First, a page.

No one will understand.
I might get hurt.
I might get sad.
I could end up alone.
And the prize winner. Hey, you can't have it all!
We could go on and on, but… do any of these sound familiar?
We wouldn't use such reasons if they really did not serve us in some way. It's tricky to dig a little deeper than usual and admit that, but otherwise, why would we utilize them? Simply to abuse ourselves? Not quite. There is a lot of doubt at play here.
Let’s look at some of the common advantages, also known as secondary gains, from using many of the typical excuses above:
It enables me to be clear and right about myself (example: "See, I told you I had not been adequate!").
It keeps me secure because I know what to expect. I don’t like surprises!
I can simply stay stuck (so I can complain & sympathize with others).
It's familiar. It is easier to go with the flow, isn't it? We can keep the emotional inner status that we are used to and refuse the things we truly do want or need, especially when they may be a hair different than the majority of people we connect with. We can hold to the "social norm" that we think we must live up to. A minimum effort seems easier, however, it comes with a price. The expense can be anything from lack of satisfaction in our lives to clinical depression or illness.
It is time for you to become an Excuse Buster.
The initial secret to busting your excuses is to discover them and then recognize the reward you're obtaining from using them. Yes, there is such a thing as a negative reward. So, here's a bit of homework for you.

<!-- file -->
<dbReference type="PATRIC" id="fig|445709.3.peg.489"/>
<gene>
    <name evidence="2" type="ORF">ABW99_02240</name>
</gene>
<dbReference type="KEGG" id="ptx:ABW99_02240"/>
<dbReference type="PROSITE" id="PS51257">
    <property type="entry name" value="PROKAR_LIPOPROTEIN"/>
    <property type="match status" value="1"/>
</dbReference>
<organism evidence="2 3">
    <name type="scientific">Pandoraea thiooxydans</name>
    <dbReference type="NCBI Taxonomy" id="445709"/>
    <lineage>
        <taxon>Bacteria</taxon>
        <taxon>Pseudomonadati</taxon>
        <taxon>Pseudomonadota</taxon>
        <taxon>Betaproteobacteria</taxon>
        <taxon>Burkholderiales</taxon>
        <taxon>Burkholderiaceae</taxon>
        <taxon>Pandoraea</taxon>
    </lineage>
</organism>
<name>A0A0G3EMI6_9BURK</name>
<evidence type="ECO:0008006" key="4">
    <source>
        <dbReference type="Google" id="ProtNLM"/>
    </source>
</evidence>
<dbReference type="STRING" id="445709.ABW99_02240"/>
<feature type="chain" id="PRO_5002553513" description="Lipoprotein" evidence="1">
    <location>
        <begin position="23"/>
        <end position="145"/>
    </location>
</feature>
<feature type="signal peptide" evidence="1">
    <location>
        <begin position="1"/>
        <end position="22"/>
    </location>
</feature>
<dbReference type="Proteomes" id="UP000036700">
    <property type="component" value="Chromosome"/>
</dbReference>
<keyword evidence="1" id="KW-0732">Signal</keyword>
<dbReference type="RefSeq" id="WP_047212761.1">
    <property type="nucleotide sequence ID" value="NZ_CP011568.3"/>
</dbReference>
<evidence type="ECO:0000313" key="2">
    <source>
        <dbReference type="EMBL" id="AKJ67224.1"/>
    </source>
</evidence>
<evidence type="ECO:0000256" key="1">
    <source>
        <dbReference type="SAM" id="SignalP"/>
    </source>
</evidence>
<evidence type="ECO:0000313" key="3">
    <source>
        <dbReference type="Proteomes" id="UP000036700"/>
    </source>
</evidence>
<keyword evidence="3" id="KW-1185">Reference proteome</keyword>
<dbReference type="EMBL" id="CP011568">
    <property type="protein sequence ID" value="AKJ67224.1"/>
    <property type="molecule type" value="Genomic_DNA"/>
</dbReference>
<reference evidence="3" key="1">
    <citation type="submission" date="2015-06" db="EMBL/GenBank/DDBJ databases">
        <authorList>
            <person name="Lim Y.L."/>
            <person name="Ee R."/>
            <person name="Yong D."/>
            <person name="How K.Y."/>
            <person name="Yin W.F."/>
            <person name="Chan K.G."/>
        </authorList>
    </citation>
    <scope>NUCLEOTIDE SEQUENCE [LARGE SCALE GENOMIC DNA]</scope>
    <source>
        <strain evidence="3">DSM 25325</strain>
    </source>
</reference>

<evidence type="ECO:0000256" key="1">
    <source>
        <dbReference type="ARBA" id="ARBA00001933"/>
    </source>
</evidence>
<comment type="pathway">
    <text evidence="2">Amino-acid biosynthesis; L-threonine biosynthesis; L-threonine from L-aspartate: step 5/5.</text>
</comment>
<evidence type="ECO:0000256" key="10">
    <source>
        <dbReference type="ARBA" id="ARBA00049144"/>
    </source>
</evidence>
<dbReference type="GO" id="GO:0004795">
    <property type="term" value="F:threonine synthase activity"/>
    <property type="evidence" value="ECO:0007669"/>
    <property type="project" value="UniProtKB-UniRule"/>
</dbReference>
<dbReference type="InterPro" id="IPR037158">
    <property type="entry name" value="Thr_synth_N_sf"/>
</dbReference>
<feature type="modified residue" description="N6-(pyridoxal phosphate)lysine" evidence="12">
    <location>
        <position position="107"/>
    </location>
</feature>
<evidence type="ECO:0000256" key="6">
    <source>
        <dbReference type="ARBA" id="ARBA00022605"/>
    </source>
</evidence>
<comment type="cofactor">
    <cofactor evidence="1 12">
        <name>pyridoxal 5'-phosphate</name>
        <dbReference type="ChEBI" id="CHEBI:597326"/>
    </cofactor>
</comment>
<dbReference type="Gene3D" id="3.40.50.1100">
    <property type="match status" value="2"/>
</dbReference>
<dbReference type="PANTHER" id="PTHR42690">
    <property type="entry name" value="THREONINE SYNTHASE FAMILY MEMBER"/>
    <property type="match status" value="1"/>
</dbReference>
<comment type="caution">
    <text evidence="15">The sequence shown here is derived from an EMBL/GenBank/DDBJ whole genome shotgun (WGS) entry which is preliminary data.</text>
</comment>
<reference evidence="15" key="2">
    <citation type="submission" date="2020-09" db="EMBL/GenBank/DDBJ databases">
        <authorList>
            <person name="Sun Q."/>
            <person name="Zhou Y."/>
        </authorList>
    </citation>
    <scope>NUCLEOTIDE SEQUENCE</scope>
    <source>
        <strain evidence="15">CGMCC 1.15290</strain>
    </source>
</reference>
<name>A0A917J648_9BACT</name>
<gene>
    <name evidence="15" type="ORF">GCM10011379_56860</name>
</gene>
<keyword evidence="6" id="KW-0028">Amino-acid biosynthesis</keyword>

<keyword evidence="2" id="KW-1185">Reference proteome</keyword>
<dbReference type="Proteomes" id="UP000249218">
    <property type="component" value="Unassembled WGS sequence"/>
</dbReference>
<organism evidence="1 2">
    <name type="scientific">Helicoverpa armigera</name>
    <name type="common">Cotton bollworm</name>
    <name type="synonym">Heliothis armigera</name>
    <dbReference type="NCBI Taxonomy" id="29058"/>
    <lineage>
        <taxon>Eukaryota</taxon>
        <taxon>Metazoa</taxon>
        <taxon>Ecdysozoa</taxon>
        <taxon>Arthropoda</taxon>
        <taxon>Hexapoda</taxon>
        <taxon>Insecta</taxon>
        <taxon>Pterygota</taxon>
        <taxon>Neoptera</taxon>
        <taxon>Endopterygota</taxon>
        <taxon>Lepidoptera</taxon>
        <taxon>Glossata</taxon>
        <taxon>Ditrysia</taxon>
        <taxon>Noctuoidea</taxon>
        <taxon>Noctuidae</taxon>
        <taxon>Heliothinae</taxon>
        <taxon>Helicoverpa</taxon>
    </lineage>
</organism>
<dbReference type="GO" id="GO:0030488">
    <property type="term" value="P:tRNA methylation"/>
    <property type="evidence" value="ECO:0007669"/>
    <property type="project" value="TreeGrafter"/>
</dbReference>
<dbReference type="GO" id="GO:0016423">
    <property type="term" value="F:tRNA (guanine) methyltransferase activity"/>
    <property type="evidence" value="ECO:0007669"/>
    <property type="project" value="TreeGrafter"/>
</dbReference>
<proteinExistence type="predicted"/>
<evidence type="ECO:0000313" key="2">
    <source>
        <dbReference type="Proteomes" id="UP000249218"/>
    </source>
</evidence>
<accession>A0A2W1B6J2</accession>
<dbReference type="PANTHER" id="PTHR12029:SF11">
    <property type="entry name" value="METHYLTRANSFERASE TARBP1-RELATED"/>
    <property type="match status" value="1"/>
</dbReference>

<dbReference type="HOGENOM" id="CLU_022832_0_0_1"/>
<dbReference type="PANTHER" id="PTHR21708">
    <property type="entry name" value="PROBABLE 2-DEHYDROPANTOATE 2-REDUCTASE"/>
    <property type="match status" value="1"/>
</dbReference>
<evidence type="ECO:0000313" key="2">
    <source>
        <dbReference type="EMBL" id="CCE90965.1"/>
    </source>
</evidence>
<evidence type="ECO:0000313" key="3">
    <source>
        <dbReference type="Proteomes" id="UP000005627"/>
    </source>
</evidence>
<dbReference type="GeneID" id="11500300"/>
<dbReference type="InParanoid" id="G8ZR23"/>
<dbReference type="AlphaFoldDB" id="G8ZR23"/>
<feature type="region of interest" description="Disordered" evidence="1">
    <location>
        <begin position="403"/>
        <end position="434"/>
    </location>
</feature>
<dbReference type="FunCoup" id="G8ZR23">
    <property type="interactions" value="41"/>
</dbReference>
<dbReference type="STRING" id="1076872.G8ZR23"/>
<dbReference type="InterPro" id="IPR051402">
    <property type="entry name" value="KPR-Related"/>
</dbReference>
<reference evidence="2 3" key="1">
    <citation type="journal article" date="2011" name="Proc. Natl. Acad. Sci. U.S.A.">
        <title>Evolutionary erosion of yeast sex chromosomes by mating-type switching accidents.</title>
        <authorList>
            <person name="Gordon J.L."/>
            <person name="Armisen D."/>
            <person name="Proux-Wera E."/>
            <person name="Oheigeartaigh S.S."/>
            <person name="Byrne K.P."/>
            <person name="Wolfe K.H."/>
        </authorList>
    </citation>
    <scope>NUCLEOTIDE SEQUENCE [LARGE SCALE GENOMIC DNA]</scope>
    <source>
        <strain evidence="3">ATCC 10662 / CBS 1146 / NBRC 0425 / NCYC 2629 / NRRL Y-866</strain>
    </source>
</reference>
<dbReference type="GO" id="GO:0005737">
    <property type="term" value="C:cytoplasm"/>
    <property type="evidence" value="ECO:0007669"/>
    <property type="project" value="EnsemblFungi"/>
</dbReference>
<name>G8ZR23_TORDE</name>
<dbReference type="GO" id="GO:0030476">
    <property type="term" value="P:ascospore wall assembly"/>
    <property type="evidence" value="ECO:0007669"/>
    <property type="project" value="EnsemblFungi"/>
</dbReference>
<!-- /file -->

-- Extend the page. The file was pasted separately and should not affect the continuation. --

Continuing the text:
1) List 3 things you consistently say you want to have or do.
2) List the reason(s) you tell yourself and others why you can not do those things. If you do, without a doubt, actually want what you say you want, discover why. What do you get out of it?
3) Apply the examination earlier in this article to establish where you really stand. Is what you say you want real or imagined? Be honest.
If what you say you want is not real, then, by all means, let it go.
If the response is that you actually don't want what you say you want, let it go and move on.
If the answer is, yes, and you are being truly honest with yourself ... keep it alive and act upon it.
When you've established a listing of what you truly do want and the excuses you make for not having or doing it, it's time to delve deeper and recognize your benefit for not getting what you desire. You really do need to know this before you can move forward.
What, exactly, are your excuses?
1) Make a checklist of all the "negative" things you are afraid could take place if you were to take the risk to have what you want. Be absolutely truthful and cover all the bases including the outright worst situations, circumstances, and events that you can imagine. (for example: if I move across the world, my family members will no longer enjoy me or want to see me).
2) Look at your listing in regards to how likely your fear would be to truly take place. Use a range of 1 (not likely) to 5 (definitely certain). Be brutally honest.
If you do what you desire to do, you'll probably figure out that what you feared is not likely to be real. The chances are very low that something horrible is going to happen. Honestly, if something undesirable or unforeseen does occur, you'll be able to manage it. Look at all the things in your life that you have already made it through. Some of those were really difficult... and yet, you are still here.
Make a checklist of outcomes you really do desire to produce. This is the beginning of your real, true, and actual plan. Your plan can also consist of any kind of assistance or sources you might require, for making it take place not "at some point" but starting today.
Starting right now, create a serious and more detailed plan for how you will do them.
If excuses come up, know that it is most likely out of habit. Kick excuses to the curb!
You can refer back to this article anytime you want.
This content is accurate and true to the best of the author’s knowledge and is not meant to substitute for formal and individualized advice from a qualified professional.
© 2021 Lee Travathan